Engineers Share What They’ve Learnt From Being A Dad

By Engine Room Posted 10mth(s) ago Reading Time: A few minutes

Dads, they come in all shapes and sizes. There are the “cool” dads, the dog dads and one of our personal favourites - the work dads. This title is usually given to a mentor figure at work, who takes on the role of a father figure, but just in a professional manner. Basically, they’re the ones who spend their 9-5 with us, teaching us all the survival skills needed in this working world, and then head home to raise their children.

This Father’s Day, we want to shine the spotlight on our engineering work dads, who more often than not, are fathers in real life too! It might be hard to imagine what your work dad is like as a real dad, so we asked two engineers to share how fatherhood changed them, and some of the biggest life lessons they’ve learnt from it.

“Let children explore and experiment, staying curious and hungry will keep the passion to learn and create”

You could say that ExxonMobil has watched Han Wah grow up, seeing him through some of the most important milestones in his life. He joined the company in Singapore 15 years ago, as a young intern. Since then, he’s not only progressed to become a Process Controls Engineering Supervisor, but also met his wife (an engineer at ExxonMobil too) and are now raising two children together.

Working with his team at ExxonMobil has given him the freedom to explore new perspectives and ideas, something he hopes he can teach his children from young. He and his wife take a hands-off approach when it comes to play-time, letting his children be as creative as they like with their Lego pieces (although he admits it can be difficult not to get involved) and with decorating reusable boxes. He even tried to let them organise their own schedules - something that didn’t quite work out as well as he thought it would. But just like at work, he’s embracing these small errors, believing that it’s important they learn to keep trying, even if it means failing first.

Being a dad is about helping my kids discover what they can do, and celebrating every tiny victory to make them better each day. - Lee Han Wah

Whether it’s encouraging his daughter (with ice-cream) to finish a trek at Pulau Ubin on her own or spending the day at the zoo together, Han Wah is enjoying every minute of being a father. To him, what makes it all worthwhile won’t be when they come home with straight A’s, or even climb up Bukit Timah Hill without his help. It’s their unconditional love, and how they can be angry with him one moment and the next, climbing and massaging his back.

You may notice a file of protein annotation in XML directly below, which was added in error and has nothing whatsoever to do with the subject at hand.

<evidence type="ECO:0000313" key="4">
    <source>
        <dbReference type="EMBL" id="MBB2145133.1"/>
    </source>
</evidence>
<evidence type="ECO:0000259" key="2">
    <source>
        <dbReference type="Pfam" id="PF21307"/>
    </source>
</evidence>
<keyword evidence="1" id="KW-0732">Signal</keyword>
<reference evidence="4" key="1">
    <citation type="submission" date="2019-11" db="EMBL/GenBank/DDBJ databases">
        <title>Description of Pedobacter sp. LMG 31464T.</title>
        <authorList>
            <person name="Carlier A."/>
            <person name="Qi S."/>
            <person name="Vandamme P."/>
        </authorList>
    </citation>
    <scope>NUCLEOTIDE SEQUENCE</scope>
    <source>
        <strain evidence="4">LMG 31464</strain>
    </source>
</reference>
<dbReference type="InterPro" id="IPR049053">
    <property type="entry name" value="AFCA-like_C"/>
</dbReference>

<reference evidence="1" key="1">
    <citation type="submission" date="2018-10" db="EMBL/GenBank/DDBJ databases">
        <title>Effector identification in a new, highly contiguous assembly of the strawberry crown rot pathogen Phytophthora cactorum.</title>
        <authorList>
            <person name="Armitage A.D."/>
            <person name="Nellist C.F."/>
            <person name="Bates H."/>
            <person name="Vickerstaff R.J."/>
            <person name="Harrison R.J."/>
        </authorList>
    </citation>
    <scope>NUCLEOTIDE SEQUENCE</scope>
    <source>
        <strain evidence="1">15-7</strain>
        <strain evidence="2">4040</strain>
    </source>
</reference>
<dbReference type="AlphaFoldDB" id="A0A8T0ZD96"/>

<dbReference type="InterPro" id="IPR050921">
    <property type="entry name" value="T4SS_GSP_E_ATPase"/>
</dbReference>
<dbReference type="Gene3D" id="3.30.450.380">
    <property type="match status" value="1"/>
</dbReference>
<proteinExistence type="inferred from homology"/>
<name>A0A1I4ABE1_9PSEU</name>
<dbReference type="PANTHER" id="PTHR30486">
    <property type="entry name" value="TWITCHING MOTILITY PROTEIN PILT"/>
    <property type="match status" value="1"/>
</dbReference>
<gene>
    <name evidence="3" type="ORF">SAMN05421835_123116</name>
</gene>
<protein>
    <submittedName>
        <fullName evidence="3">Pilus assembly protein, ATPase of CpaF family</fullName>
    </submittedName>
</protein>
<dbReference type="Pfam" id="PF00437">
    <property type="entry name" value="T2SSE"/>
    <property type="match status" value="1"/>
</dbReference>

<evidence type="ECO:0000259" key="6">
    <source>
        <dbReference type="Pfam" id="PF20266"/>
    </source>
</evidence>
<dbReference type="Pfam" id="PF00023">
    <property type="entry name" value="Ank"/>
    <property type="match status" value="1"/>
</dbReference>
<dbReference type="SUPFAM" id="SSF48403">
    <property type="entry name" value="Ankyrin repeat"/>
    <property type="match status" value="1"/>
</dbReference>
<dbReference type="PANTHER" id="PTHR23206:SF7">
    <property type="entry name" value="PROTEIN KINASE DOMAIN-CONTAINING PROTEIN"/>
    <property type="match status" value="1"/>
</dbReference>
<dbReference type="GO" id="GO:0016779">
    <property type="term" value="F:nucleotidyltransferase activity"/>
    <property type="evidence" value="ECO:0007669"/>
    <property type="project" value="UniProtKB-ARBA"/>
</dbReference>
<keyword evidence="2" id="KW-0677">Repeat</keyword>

“My daughters will also be my #1 priority”

Before becoming a dad, Jimmy, a Production Manager at Fastweld Engineering Construction, had one main priority - his career. The only “babies” in his life were his projects, and he would often spend long hours and even weekends on them.

After his oldest daughter was born, Jimmy quickly realised he needed to make some changes at work to adjust to his new role of being a father and balance his priorities. In addition to guiding his team, Jimmy invested more time in training, to give them even more confidence to tackle projects together.

The best part of my day is coming home to my kids. It makes me feel like all my hard work is worth it. - Jimmy Ong

Today, Jimmy’s weekends are spent shuttling around the island, taking his daughters for tuition classes, extra-curricular activities and their favourite - enjoying a delicious meal together. In fact, he’s such a pro at this whole work-life balance thing that he’s even found time to pursue his dream of doing an MBA programme!

As children (and even as grown-ups), we rely on our dads for so many things -  from being our cheerleader when we’re trekking through Pulau Ubin to shuttling us around to our many enrichment classes so we can pursue our dreams. Han Wah and Jimmy are two of the many, amazing dads in our engineering community.

So this Father’s Day, also show some love to your work dad, not just your real dad. Send him his favourite cup of kopi-o, or even just humour him by genuinely laughing at his hilarious dad jokes for once.

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